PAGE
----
The City asserts several arguments in support of its motion to dismiss. First, it argues that Costello's claims are barred by provisions of the Virginia Public Procurement Act (" VPPA" or " the Act" ), Va. Code § 2.2-4300 et seq., which require a contractor to submit timely notice of claims and to exhaust administrative remedies. The City also asserts that Costello's implied warranty of design adequacy claim and breach of contract claims are not cognizable under Virginia law and the parties' contract. The court will discuss each argument in turn.

a. Virginia Public Procurement Act

The VPPA establishes " the public policies pertaining to governmental procurement from nongovernmental sources." Va. Code § 2.2-4300(B). It was enacted to ensure

that public bodies in the Commonwealth obtain high quality goods and services at a reasonable cost, that all procurement procedures be conducted in a fair and impartial manner with avoidance of any impropriety or appearance of impropriety, that all qualified vendors have access to public business[,] and that no offeror be arbitrarily or capriciously excluded.

Id. § 2.2-4300(C). The Act requires that " [a]ll public contracts with nongovernmental contractors...for the purchase of services" be awarded and administered in accordance with its provisions, " unless otherwise authorized by law." Id. § 2.2-4303(A). It is undisputed that the VPPA applies to the contract at issue here. The parties instead disagree about whether Costello has complied with its requirements.

i. Notice

The City first argues that Costello has failed to comply with the VPPA's notice provisions, and that the court should dismiss its complaint entirely as a result. The court is constrained to disagree at this stage in the proceedings.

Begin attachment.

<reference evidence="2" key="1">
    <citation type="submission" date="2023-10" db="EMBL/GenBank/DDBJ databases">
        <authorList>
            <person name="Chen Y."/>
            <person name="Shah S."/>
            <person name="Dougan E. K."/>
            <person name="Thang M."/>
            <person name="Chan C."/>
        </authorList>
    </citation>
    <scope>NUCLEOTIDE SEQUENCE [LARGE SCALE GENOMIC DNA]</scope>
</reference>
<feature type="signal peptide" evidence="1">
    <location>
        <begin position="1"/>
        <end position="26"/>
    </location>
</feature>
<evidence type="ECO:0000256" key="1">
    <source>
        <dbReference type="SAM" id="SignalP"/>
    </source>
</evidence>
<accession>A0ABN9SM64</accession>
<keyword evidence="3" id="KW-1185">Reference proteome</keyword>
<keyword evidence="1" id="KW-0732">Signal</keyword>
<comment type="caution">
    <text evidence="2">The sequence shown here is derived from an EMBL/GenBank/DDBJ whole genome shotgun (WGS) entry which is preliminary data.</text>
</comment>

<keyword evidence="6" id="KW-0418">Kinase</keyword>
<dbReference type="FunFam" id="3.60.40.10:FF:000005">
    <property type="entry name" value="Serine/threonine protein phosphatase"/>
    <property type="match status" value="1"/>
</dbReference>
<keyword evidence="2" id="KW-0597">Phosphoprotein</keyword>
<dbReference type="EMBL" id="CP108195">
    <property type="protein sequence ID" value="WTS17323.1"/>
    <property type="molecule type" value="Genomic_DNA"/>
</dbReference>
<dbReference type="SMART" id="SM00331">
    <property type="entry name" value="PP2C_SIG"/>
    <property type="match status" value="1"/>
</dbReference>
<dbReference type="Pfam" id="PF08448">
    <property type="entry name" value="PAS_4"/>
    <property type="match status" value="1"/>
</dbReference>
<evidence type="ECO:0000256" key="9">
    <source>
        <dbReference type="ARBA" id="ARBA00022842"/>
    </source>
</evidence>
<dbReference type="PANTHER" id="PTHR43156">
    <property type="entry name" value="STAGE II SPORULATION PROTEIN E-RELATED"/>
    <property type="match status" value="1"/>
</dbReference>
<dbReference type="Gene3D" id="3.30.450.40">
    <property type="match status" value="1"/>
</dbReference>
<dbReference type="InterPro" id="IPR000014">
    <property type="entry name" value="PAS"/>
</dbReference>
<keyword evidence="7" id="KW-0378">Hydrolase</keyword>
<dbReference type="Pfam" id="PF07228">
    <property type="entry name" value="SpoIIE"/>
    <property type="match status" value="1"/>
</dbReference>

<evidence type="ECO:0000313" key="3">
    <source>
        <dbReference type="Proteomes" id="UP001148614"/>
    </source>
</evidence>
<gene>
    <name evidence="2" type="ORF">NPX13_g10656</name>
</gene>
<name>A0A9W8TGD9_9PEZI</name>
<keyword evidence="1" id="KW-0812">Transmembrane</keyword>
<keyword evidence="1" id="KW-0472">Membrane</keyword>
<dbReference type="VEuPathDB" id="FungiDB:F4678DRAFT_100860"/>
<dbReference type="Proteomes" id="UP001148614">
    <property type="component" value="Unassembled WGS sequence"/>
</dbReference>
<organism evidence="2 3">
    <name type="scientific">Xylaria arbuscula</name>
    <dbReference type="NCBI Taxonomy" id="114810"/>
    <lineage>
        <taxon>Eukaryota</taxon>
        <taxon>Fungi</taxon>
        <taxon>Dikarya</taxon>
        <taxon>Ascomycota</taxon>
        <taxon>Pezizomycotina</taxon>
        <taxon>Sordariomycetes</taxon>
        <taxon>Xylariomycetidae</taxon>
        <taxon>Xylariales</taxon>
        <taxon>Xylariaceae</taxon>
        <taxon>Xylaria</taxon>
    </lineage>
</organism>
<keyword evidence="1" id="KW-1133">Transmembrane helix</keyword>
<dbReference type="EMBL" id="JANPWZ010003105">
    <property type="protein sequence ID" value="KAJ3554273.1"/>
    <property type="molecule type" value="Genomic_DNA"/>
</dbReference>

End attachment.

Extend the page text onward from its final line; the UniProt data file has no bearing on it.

The VPPA " impose[s] certain procedures and limitations on the processing and enforcement of contract claims which are subject to [the Act]." Dr. William E.S. Flory Small Bus. Dev. Ctr., Inc. v. Commonwealth, 261 Va. 230, 541 S.E.2d 915, 919 (Va. 2001). " These are mandatory, procedural requirements which must be met in order for a court to reach the merits of a

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case." Id. As is relevant here, the Act sets forth specific procedures to filing a contractual claim:

Contractual claims, whether for money or other relief, shall be submitted in writing no later than 60 days after final payment. However, written notice of the contractor's intention to file a claim shall be given at the time of the occurrence or the beginning of the work upon which the claim is based.

Va. Code § 2.2-4363(A). The Supreme Court of Virginia has stated that, to satisfy this notice requirement, a contractor must deliver " a written document" to the public body " clearly stating the contractor's intention to file a claim." Commonwealth v. AMEC Civil, LLC, 280 Va. 396, 699 S.E.2d 499, 507 (Va. 2010) (interpreting Va. Code § 33.1-387, which contains a notice requirement " identical" to that in the VPPA); See Carnell Constr. Corp. v. Danville Redevelopment & Hous. Auth., 745 F.3d 703, 722 (4th Cir. 2014) (a notice under the VPPA " must identify specifically each claim for damages and 'conspicuously declar[e] that, at least in the contractor's view, a serious legal threshold has been crossed,' and that [it] intends to claim reimbursement for the particular damages" ) (citing Commonwealth v. AMEC Civil, LLC, 54 Va.App. 240, 677 S.E.2d 633, 641 (Va. Ct.App. 2009), rev'd in part on other grounds, 280 Va. 396, 699 S.E.2d 499 (Va. 2010)).

Nonetheless, the Supreme Court of Virginia has recognized that the VPPA anticipates that " not all claims will arise under the same circumstances." Flory, 541 S.E.2d at 919. Accordingly, the determination of whether an alleged notice complies with the Act " requires an examination of the circumstances of each case." Id.; see also AMEC, 677 S.E.2d at 641 (" Any document can suffice if it clearly and timely states the contractor's intention to later file an administrative claim." ). Moreover, the VPPA does not " specifically require that the notice of intent [to file a claim] be separate and distinct from the claim itself in time or form." Flory, 541 S.E.2d at 919.